S&Ds are not Insignificant

How big, fundamentally, can the Costco gold buying get? The Economist recently pointed out that the current monthly Costco gold demand trend is around half of what the PBOC has lapped up in March alone – 160 Koz. Neither trend is insignificant. And while the estimated $200 million per month of sales equates to less than 1% of annual gold demand, as of November 2023, there were 130 million Costco members. With a 5oz gold cap applied to bar purchases, that equates to 640 Moz of gold (versus just 4 Moz in 2023 for US coin and bar gold demand), if every member purchased.

The disconnect between actual demand and supply (for bars) would be better reflected in much higher premiums and less so in the flat price, given the sheer size of the gold market. Overall, it’s hardly about actual ounces and the impact on gold’s supply/demand balance sheet. Gold does not trade as a true commodity in that sense.

What matters is sentiment, flows and, importantly, market access.

Sentiment will Broaden Access

The Costco gold and subsequent media boom has already punched above its raw (fundamental) weight in influencing opinion; it alone is putting gold as an asset class back on the map for new (that’s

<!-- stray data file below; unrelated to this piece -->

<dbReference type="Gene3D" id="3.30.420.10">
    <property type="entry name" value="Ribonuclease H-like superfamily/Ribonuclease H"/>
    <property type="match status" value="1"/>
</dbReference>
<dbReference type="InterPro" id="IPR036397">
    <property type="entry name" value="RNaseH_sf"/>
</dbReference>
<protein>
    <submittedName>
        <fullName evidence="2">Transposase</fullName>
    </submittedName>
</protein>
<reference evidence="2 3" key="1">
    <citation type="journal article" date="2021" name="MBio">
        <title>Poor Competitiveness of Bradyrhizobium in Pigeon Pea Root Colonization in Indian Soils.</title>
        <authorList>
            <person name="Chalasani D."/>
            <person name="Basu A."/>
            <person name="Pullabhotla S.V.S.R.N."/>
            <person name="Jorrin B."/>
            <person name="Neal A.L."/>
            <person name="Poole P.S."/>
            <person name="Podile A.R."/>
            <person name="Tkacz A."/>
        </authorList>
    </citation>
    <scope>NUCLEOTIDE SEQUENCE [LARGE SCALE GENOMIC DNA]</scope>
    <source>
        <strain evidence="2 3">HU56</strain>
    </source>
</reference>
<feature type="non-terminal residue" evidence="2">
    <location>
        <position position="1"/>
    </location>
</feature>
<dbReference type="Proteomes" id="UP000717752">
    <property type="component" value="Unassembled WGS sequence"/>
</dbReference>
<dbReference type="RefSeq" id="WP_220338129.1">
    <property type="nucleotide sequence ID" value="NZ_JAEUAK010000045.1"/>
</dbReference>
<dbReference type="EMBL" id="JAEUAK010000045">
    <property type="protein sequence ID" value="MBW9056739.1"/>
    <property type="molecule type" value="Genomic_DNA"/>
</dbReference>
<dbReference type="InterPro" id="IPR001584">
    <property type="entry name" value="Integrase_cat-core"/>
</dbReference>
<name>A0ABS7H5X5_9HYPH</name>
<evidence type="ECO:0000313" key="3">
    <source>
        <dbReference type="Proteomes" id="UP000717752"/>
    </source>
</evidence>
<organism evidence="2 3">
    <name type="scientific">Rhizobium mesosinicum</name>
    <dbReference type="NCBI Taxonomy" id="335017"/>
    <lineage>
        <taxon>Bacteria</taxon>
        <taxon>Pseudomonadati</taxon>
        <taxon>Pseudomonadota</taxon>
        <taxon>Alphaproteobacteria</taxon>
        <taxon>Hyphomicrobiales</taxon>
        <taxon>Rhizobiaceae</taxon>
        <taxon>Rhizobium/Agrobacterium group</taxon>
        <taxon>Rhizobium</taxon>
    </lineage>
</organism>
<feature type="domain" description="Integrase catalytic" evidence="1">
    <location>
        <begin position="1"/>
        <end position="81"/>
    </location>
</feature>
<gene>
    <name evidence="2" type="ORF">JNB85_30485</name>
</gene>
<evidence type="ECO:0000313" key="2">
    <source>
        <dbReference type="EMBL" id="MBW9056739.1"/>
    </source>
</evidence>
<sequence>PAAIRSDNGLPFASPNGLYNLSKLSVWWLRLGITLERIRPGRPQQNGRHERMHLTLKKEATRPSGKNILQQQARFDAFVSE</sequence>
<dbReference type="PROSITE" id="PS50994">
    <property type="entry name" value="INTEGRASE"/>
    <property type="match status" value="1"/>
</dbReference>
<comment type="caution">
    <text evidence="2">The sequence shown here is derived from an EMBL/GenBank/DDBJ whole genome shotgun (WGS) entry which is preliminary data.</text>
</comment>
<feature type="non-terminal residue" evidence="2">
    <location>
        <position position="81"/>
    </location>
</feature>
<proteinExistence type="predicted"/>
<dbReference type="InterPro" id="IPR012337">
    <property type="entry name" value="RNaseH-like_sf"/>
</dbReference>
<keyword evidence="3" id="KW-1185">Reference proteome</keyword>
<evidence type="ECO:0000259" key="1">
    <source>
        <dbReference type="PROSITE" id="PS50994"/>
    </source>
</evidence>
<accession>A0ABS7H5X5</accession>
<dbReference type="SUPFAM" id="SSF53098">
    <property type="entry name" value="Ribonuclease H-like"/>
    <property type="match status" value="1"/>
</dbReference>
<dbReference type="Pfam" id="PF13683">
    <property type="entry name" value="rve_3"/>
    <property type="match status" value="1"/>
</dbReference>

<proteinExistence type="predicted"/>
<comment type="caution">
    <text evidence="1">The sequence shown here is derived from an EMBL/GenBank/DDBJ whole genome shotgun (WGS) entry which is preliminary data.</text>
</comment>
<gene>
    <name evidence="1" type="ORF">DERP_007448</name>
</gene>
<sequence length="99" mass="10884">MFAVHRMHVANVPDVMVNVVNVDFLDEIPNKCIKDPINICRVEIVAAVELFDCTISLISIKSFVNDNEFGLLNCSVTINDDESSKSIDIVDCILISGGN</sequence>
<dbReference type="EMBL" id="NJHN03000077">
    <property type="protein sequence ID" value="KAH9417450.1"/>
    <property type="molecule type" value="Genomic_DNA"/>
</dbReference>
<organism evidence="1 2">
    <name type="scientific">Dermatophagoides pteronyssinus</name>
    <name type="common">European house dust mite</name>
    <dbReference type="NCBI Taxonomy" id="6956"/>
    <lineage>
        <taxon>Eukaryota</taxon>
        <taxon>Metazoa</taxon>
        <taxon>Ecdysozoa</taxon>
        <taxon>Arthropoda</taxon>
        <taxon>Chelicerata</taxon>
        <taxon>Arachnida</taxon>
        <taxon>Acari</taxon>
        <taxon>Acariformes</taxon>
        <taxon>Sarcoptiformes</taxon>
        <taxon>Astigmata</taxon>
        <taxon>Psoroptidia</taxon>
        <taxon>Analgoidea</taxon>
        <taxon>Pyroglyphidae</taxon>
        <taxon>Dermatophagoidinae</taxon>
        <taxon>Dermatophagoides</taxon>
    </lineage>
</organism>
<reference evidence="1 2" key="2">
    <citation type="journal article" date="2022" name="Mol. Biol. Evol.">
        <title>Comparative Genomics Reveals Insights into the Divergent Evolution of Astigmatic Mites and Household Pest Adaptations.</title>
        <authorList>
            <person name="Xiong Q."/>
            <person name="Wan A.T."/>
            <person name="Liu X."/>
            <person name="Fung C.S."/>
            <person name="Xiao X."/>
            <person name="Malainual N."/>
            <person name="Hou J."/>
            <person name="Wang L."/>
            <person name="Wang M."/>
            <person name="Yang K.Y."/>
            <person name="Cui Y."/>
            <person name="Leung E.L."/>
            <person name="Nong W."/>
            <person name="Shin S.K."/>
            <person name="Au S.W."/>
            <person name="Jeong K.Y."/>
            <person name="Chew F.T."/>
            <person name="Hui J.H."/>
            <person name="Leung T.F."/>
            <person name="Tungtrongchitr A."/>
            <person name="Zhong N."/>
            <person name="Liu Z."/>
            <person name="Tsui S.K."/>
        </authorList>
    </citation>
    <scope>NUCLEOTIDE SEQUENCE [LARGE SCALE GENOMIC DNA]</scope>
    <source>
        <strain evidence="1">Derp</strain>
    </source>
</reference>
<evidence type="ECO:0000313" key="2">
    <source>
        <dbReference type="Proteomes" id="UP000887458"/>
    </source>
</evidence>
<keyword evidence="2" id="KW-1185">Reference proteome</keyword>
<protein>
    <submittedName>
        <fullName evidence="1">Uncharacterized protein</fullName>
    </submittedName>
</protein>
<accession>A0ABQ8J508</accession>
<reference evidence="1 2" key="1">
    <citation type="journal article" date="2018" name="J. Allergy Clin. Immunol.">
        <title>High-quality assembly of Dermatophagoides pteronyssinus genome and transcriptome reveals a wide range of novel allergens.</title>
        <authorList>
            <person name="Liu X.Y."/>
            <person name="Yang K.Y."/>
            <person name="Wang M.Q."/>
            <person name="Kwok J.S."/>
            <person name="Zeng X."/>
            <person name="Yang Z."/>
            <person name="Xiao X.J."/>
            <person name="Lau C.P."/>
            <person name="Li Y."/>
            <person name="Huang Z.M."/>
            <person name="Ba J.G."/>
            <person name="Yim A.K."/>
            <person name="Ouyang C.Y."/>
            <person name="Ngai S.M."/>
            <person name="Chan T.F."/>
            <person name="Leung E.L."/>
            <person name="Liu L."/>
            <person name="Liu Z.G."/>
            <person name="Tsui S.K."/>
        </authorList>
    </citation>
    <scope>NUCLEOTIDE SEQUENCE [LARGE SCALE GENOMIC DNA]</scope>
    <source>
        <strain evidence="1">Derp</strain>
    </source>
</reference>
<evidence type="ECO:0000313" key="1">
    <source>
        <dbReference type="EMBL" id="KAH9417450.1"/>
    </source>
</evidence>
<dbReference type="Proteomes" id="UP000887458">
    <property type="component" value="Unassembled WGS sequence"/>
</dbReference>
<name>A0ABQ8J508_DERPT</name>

the key word here) retail investors.

It heralds a regime shift in market dynamics and structure, especially in the bullion world, where the average Joe (and Jane) can easily scoop up a $2,000+ 1oz PAMP gold bar or a tube of 1oz Silver Eagles.

An expanded participant pool is always bullish and we sometimes cannot see the forest for the trees here. Game-changing market moments come and go. Some are just well timed, coincidentally or not. GLD was developed a couple years after 9/11 and at the start of zero interest rates, easily creating a bigger path for investors to access the metal. Costco has done more for sentiment and opening new channels when trust has completely broken down post COVID. Aha – it’s not quite the next GLD event, but this time it’s much more than a trade.

Nicky Shiels

By Nicky Shiels
Head of Metals Strategy, MKS PAMP